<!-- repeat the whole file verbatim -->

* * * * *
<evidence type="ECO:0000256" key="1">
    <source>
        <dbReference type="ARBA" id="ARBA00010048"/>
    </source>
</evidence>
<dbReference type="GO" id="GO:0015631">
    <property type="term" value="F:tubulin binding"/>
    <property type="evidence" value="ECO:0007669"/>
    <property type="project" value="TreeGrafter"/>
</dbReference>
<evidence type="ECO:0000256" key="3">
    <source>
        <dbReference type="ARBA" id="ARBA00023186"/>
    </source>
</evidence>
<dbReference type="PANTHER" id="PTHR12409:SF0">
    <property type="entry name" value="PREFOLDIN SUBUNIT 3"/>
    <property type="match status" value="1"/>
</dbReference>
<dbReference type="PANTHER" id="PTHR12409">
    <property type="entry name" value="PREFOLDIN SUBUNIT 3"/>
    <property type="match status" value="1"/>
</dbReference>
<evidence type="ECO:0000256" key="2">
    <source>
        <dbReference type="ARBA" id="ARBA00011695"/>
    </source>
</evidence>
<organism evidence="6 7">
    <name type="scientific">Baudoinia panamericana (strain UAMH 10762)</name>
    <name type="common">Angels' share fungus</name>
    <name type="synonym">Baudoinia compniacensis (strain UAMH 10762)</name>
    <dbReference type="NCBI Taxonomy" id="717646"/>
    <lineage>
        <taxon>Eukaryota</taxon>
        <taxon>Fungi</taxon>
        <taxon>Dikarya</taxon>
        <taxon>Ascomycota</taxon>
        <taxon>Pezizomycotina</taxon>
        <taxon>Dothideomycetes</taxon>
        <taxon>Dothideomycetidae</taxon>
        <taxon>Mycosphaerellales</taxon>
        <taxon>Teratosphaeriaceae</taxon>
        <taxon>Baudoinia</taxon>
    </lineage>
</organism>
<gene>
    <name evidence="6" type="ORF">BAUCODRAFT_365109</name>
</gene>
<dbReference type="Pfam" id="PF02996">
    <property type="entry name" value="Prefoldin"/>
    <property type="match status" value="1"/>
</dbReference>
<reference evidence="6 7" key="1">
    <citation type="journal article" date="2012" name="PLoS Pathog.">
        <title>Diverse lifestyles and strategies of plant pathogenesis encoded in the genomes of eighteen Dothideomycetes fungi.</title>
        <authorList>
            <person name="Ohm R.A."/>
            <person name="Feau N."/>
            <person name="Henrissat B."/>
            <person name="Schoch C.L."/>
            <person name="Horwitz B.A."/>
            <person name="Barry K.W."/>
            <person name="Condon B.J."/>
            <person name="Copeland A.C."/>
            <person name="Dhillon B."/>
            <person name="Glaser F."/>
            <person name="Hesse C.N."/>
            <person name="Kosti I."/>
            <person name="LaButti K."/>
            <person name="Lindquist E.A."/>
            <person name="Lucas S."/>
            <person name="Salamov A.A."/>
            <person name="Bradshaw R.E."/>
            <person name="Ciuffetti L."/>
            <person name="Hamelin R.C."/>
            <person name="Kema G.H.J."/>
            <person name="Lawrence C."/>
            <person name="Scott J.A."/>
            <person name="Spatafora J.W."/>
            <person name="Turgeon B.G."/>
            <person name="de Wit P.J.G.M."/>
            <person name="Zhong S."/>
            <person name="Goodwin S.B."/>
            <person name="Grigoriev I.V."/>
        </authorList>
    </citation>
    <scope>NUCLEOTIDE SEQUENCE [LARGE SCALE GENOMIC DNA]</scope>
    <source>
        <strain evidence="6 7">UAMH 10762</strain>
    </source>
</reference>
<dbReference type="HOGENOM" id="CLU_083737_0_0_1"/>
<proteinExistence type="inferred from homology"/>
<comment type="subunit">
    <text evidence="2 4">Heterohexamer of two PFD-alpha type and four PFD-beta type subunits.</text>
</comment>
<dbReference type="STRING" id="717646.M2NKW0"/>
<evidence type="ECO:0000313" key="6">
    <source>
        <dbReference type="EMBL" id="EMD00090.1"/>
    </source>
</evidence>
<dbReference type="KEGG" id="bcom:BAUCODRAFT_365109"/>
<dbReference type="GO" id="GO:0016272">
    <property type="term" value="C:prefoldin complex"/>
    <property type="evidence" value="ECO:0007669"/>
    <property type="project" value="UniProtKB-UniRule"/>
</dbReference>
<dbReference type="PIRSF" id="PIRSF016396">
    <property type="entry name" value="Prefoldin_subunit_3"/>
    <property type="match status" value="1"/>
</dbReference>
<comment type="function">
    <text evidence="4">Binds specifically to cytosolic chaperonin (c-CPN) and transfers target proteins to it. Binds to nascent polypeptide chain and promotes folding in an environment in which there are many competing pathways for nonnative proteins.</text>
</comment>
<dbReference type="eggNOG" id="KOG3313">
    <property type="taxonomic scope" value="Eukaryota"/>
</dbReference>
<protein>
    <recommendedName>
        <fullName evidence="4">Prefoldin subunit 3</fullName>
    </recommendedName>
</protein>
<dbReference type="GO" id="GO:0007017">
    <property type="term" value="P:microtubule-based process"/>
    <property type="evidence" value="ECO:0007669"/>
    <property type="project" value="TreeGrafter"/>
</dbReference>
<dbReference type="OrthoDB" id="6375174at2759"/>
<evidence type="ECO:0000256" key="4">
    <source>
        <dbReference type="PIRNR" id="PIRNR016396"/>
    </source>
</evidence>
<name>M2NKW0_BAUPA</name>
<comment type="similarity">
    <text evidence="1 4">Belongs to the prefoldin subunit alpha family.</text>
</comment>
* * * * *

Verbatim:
<evidence type="ECO:0000256" key="1">
    <source>
        <dbReference type="ARBA" id="ARBA00010048"/>
    </source>
</evidence>
<dbReference type="GO" id="GO:0015631">
    <property type="term" value="F:tubulin binding"/>
    <property type="evidence" value="ECO:0007669"/>
    <property type="project" value="TreeGrafter"/>
</dbReference>
<evidence type="ECO:0000256" key="3">
    <source>
        <dbReference type="ARBA" id="ARBA00023186"/>
    </source>
</evidence>
<dbReference type="PANTHER" id="PTHR12409:SF0">
    <property type="entry name" value="PREFOLDIN SUBUNIT 3"/>
    <property type="match status" value="1"/>
</dbReference>
<dbReference type="PANTHER" id="PTHR12409">
    <property type="entry name" value="PREFOLDIN SUBUNIT 3"/>
    <property type="match status" value="1"/>
</dbReference>
<evidence type="ECO:0000256" key="2">
    <source>
        <dbReference type="ARBA" id="ARBA00011695"/>
    </source>
</evidence>
<organism evidence="6 7">
    <name type="scientific">Baudoinia panamericana (strain UAMH 10762)</name>
    <name type="common">Angels' share fungus</name>
    <name type="synonym">Baudoinia compniacensis (strain UAMH 10762)</name>
    <dbReference type="NCBI Taxonomy" id="717646"/>
    <lineage>
        <taxon>Eukaryota</taxon>
        <taxon>Fungi</taxon>
        <taxon>Dikarya</taxon>
        <taxon>Ascomycota</taxon>
        <taxon>Pezizomycotina</taxon>
        <taxon>Dothideomycetes</taxon>
        <taxon>Dothideomycetidae</taxon>
        <taxon>Mycosphaerellales</taxon>
        <taxon>Teratosphaeriaceae</taxon>
        <taxon>Baudoinia</taxon>
    </lineage>
</organism>
<gene>
    <name evidence="6" type="ORF">BAUCODRAFT_365109</name>
</gene>
<dbReference type="Pfam" id="PF02996">
    <property type="entry name" value="Prefoldin"/>
    <property type="match status" value="1"/>
</dbReference>
<reference evidence="6 7" key="1">
    <citation type="journal article" date="2012" name="PLoS Pathog.">
        <title>Diverse lifestyles and strategies of plant pathogenesis encoded in the genomes of eighteen Dothideomycetes fungi.</title>
        <authorList>
            <person name="Ohm R.A."/>
            <person name="Feau N."/>
            <person name="Henrissat B."/>
            <person name="Schoch C.L."/>
            <person name="Horwitz B.A."/>
            <person name="Barry K.W."/>
            <person name="Condon B.J."/>
            <person name="Copeland A.C."/>
            <person name="Dhillon B."/>
            <person name="Glaser F."/>
            <person name="Hesse C.N."/>
            <person name="Kosti I."/>
            <person name="LaButti K."/>
            <person name="Lindquist E.A."/>
            <person name="Lucas S."/>
            <person name="Salamov A.A."/>
            <person name="Bradshaw R.E."/>
            <person name="Ciuffetti L."/>
            <person name="Hamelin R.C."/>
            <person name="Kema G.H.J."/>
            <person name="Lawrence C."/>
            <person name="Scott J.A."/>
            <person name="Spatafora J.W."/>
            <person name="Turgeon B.G."/>
            <person name="de Wit P.J.G.M."/>
            <person name="Zhong S."/>
            <person name="Goodwin S.B."/>
            <person name="Grigoriev I.V."/>
        </authorList>
    </citation>
    <scope>NUCLEOTIDE SEQUENCE [LARGE SCALE GENOMIC DNA]</scope>
    <source>
        <strain evidence="6 7">UAMH 10762</strain>
    </source>
</reference>
<dbReference type="HOGENOM" id="CLU_083737_0_0_1"/>
<proteinExistence type="inferred from homology"/>
<comment type="subunit">
    <text evidence="2 4">Heterohexamer of two PFD-alpha type and four PFD-beta type subunits.</text>
</comment>
<dbReference type="STRING" id="717646.M2NKW0"/>
<evidence type="ECO:0000313" key="6">
    <source>
        <dbReference type="EMBL" id="EMD00090.1"/>
    </source>
</evidence>
<dbReference type="KEGG" id="bcom:BAUCODRAFT_365109"/>
<dbReference type="GO" id="GO:0016272">
    <property type="term" value="C:prefoldin complex"/>
    <property type="evidence" value="ECO:0007669"/>
    <property type="project" value="UniProtKB-UniRule"/>
</dbReference>
<dbReference type="PIRSF" id="PIRSF016396">
    <property type="entry name" value="Prefoldin_subunit_3"/>
    <property type="match status" value="1"/>
</dbReference>
<comment type="function">
    <text evidence="4">Binds specifically to cytosolic chaperonin (c-CPN) and transfers target proteins to it. Binds to nascent polypeptide chain and promotes folding in an environment in which there are many competing pathways for nonnative proteins.</text>
</comment>
<dbReference type="eggNOG" id="KOG3313">
    <property type="taxonomic scope" value="Eukaryota"/>
</dbReference>
<protein>
    <recommendedName>
        <fullName evidence="4">Prefoldin subunit 3</fullName>
    </recommendedName>
</protein>
<dbReference type="GO" id="GO:0007017">
    <property type="term" value="P:microtubule-based process"/>
    <property type="evidence" value="ECO:0007669"/>
    <property type="project" value="TreeGrafter"/>
</dbReference>
<dbReference type="OrthoDB" id="6375174at2759"/>
<evidence type="ECO:0000256" key="4">
    <source>
        <dbReference type="PIRNR" id="PIRNR016396"/>
    </source>
</evidence>
<name>M2NKW0_BAUPA</name>
<comment type="similarity">
    <text evidence="1 4">Belongs to the prefoldin subunit alpha family.</text>
</comment>